Olde-time-stitchin's Raggedy Shopper Blog

Here you will find info on some great primitive and country shoppes, crafting tips, freebies...and the ramblings of a raggedy shopper. Please click on banner to go to my shoppe. (primitive stitchery patterns...candle mats...candle cozies...placemats...

Raggedy graphics © 2006 Mom n' Me Graphics.

Location: Davison, Michigan, United States

Hi! My name is Dianne, and I live in Davison, Michigan with my black cat Lola, and whichever grandchild happens to be spending the night at Meme`s. They are accustomed to my strange quirks, and think nothing of me stopping whatever I`m doing to jot down a design that just "popped into my head". Nor, do they miss a snore when I jump out of bed because I thought of something great in my sleep. I have always loved designing, and Olde-time-stitchin is my dream come true. I owe all the glory to God, cause through Him all things are possible!

Monday, October 09, 2006


I was asked to join as an editor, along with several other VERY talented ladies, and will be having my own column! "Designing with Dianne" What an honor! And so much fun! I can hardly wait for the first issue to come out in November. It will be chock full of craft ideas, business info, recipes, patterns, and lots of other great articles. And, I will be offering a free pattern on my page, different from the one I will have on my website. So, please come check out our site, bookmark it, and come back to get your copy of the magazine each month!

NEW!! Olde-time-stitchin's PATTERN CLUB!! Choose six $2.00 patterns of your choice each month for $5.00. Join now and start picking your patterns today!

Saturday, September 23, 2006

New patterns on Olde-time-stitchin.Primitive
coasters, candle cozies, stitcheries and hang tags. Check new items page 4.

Wednesday, September 20, 2006

But, oh so perfect for a halloween party! Or...
a grandson you want to play a joke on. It's totally GROSS! I've decided my oldest grandson is getting one for his birthday!

1 spice or German chocolate cake mix
1 white cake mix
2 large pkg vanilla instant pudding mix, prepared (I like Bird's® dessert mix)
1 large pkg vanilla sandwich cookies
green food coloring
12 small Tootsie Rolls®

1 new kitty litter pan
1 new plastic kitty litter pan liner
1 new pooper scooper

Prepare cake mixes and bake according to directions (any size pans).

Prepare pudding mix and chill until ready to assemble.

Crumble white sandwich cookies in small batches in food processor, scraping often. Set aside all but about 1/4 cup. To the 1/4 cup cookie crumbs, add a few drops green food coloring and mix until completely colored.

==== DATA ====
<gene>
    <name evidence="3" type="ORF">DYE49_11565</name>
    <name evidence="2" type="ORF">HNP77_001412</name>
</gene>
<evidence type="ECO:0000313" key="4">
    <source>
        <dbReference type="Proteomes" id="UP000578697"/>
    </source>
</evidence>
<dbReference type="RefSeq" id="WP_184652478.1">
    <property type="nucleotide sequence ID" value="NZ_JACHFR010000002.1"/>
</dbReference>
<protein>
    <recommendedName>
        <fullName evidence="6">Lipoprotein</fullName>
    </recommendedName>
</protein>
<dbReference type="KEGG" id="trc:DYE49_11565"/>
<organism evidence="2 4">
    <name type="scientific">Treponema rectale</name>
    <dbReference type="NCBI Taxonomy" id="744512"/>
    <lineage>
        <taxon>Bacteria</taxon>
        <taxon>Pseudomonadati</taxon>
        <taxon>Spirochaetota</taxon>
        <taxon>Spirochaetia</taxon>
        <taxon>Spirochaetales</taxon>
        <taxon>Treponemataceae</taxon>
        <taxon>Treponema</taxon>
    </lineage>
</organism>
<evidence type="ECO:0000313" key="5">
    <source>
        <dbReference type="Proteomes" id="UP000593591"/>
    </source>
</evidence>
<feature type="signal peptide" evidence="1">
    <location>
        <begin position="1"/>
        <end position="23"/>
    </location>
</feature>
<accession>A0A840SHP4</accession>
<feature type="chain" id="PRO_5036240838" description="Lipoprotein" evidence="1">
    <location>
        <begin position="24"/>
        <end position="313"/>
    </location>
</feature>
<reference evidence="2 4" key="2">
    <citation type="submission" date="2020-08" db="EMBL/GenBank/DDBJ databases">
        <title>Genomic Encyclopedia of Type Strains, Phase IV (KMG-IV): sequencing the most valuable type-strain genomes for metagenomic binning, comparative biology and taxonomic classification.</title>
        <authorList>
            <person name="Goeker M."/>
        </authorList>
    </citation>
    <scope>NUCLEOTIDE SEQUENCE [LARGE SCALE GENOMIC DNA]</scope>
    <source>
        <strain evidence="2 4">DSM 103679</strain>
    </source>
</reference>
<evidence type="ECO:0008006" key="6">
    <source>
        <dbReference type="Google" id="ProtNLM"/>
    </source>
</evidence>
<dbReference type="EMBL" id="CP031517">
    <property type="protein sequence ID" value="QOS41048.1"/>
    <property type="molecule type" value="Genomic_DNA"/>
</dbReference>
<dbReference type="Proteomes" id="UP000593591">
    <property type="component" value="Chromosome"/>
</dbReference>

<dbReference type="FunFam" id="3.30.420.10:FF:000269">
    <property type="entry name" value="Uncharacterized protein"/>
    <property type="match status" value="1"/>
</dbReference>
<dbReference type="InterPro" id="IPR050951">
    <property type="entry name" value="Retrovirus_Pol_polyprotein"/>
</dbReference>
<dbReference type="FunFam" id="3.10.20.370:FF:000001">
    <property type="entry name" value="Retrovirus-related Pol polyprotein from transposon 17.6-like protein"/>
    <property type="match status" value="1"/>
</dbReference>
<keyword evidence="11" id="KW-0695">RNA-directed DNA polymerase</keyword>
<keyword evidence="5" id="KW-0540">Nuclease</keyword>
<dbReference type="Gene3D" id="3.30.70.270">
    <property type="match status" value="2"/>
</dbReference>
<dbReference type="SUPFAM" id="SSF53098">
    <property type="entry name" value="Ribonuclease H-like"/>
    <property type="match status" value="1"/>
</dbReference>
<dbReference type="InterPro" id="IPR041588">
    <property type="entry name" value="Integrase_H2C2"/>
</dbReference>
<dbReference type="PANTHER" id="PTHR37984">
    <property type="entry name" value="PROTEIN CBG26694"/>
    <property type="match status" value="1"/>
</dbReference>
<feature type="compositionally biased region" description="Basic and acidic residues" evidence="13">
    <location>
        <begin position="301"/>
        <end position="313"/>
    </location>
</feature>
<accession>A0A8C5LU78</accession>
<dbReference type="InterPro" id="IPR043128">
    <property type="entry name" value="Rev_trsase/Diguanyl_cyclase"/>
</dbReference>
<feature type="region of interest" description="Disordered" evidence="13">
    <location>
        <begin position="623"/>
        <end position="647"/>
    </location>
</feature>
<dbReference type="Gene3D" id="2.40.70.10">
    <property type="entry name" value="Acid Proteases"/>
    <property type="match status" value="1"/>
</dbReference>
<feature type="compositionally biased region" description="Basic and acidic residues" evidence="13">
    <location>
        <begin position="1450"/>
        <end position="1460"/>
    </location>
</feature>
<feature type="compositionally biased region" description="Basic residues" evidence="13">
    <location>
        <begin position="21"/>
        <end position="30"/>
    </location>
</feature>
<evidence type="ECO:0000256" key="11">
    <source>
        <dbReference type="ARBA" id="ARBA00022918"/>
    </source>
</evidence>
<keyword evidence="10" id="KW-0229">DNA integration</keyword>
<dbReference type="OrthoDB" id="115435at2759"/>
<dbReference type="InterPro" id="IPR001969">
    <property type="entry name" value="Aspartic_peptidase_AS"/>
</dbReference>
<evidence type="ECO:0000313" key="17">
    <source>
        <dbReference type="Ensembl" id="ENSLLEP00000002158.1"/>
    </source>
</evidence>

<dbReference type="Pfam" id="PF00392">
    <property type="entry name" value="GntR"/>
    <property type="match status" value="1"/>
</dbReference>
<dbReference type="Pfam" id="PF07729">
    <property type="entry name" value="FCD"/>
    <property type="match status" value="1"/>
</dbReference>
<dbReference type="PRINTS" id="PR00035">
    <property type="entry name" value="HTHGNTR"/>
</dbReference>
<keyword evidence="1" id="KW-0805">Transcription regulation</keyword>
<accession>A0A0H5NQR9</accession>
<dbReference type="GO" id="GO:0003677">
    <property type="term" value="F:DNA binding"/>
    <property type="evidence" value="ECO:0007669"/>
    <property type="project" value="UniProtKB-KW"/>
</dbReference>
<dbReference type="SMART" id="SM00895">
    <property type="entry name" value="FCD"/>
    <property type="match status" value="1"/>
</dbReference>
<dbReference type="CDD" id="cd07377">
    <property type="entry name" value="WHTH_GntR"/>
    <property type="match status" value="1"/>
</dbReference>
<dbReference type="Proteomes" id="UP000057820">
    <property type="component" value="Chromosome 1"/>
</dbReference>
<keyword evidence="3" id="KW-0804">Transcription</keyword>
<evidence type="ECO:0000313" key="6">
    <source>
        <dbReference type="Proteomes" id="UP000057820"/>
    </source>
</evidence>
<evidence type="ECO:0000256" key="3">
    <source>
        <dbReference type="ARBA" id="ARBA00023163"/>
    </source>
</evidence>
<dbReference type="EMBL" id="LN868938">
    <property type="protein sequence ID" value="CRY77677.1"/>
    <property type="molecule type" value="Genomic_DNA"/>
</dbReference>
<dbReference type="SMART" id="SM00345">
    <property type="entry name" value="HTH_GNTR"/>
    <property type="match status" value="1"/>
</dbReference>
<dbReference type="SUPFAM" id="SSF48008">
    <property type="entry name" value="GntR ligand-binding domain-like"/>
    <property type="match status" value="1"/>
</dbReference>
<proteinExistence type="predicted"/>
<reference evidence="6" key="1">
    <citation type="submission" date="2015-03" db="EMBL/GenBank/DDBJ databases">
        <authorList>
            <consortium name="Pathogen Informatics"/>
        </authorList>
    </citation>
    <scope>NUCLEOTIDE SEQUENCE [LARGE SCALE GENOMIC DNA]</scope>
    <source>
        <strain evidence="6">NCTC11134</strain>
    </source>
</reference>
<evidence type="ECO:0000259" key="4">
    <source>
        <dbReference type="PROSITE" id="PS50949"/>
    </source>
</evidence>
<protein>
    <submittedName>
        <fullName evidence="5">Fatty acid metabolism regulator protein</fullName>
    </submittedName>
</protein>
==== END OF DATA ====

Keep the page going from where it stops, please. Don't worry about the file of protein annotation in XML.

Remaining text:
When cakes are cooled to room temperature, crumble into a large bowl. Toss with half the remaining white cookie crumbs and the chilled pudding. Important: mix in just enough of the pudding to moisten it. You don't want it too soggy. Combine gently.

Line a new, clean kitty litter box. Put the cake/pudding/cookie mixture into the litter box.

Put three unwrapped Tootsie rolls in a microwave safe dish and heat until soft and pliable. Shape ends so they are no longer blunt, curving slightly. Repeat with 3 more Tootsie rolls bury them in the mixture. Sprinkle the other half of cookie crumbs over top. Scatter the green cookie crumbs lightly on top of everything -- this is supposed to look like the chlorophyll in kitty litter.

Heat 3 Tootsie Rolls in the microwave until almost melted. Scrape them on top of the cake; sprinkle with cookie crumbs. Spread remaining Tootsie Rolls over the top; take one and heat until pliable, hang it over the side of the kitty litter box, sprinkling it lightly with cookie crumbs. Place the box on a newspaper and sprinkle a few of the cookie crumbs around for a truly disgusting effect!

Further notes: I had a reader write in saying this recipe only needed half the amount of pudding. I personally liked the cake with the amount given in this recipe. But feel free to use this as a loose guideline, use more or less as you see the need. Also, since the layer of cookies (with the chloropyll green specks, covers the top, you could really use any flavor or flavors or cakes underneath. Last but not least, you can also opt not to crumble the cakes, but rather layer them in the pan with the layers of pudding in between (much like you would layer a trifle into a trifle dish), sprinkle the top layer of pudding with a heavy layer of crumbled cookies. Same effect, different texture entirely to the dessert.

~ recipe was found on fabulousfoods.com, and I just had to share it! ~

Monday, September 18, 2006

From now thru Sunday, September, 24, 2006, you will find 9 letters hidden on the pages of the Olde-time-stitchin website. They will be in red, but watch carefully where you find them, because 2 of the letters are listed twice and you don’t want to miss one. Figure out what the hidden word is, send it to me at memes_mailbox@charter.net and win a free pattern of your choice. HAPPY HUNTING!! Just click the angel above to go to my site.